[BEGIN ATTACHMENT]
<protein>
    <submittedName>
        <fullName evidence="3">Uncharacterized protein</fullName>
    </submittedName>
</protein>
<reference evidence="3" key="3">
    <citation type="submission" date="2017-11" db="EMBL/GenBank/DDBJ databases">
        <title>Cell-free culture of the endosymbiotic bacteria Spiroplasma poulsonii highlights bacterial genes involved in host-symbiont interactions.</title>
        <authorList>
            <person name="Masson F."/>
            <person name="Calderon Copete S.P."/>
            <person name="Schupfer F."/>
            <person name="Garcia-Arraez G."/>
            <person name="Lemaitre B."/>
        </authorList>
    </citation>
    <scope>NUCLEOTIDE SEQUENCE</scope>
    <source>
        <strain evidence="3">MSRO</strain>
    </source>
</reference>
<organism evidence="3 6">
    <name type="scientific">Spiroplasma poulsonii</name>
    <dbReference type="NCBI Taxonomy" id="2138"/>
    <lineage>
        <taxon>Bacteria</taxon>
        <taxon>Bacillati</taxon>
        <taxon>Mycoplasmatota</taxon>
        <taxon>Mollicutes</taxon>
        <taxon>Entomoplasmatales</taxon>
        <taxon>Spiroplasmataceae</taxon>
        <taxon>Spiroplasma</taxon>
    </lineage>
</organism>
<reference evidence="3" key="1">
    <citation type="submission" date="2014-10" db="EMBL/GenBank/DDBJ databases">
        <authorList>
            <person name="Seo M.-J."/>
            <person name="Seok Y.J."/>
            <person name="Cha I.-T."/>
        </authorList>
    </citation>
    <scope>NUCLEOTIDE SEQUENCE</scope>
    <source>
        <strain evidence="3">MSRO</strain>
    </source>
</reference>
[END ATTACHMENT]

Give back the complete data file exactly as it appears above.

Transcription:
<protein>
    <submittedName>
        <fullName evidence="3">Uncharacterized protein</fullName>
    </submittedName>
</protein>
<reference evidence="3" key="3">
    <citation type="submission" date="2017-11" db="EMBL/GenBank/DDBJ databases">
        <title>Cell-free culture of the endosymbiotic bacteria Spiroplasma poulsonii highlights bacterial genes involved in host-symbiont interactions.</title>
        <authorList>
            <person name="Masson F."/>
            <person name="Calderon Copete S.P."/>
            <person name="Schupfer F."/>
            <person name="Garcia-Arraez G."/>
            <person name="Lemaitre B."/>
        </authorList>
    </citation>
    <scope>NUCLEOTIDE SEQUENCE</scope>
    <source>
        <strain evidence="3">MSRO</strain>
    </source>
</reference>
<organism evidence="3 6">
    <name type="scientific">Spiroplasma poulsonii</name>
    <dbReference type="NCBI Taxonomy" id="2138"/>
    <lineage>
        <taxon>Bacteria</taxon>
        <taxon>Bacillati</taxon>
        <taxon>Mycoplasmatota</taxon>
        <taxon>Mollicutes</taxon>
        <taxon>Entomoplasmatales</taxon>
        <taxon>Spiroplasmataceae</taxon>
        <taxon>Spiroplasma</taxon>
    </lineage>
</organism>
<reference evidence="3" key="1">
    <citation type="submission" date="2014-10" db="EMBL/GenBank/DDBJ databases">
        <authorList>
            <person name="Seo M.-J."/>
            <person name="Seok Y.J."/>
            <person name="Cha I.-T."/>
        </authorList>
    </citation>
    <scope>NUCLEOTIDE SEQUENCE</scope>
    <source>
        <strain evidence="3">MSRO</strain>
    </source>
</reference>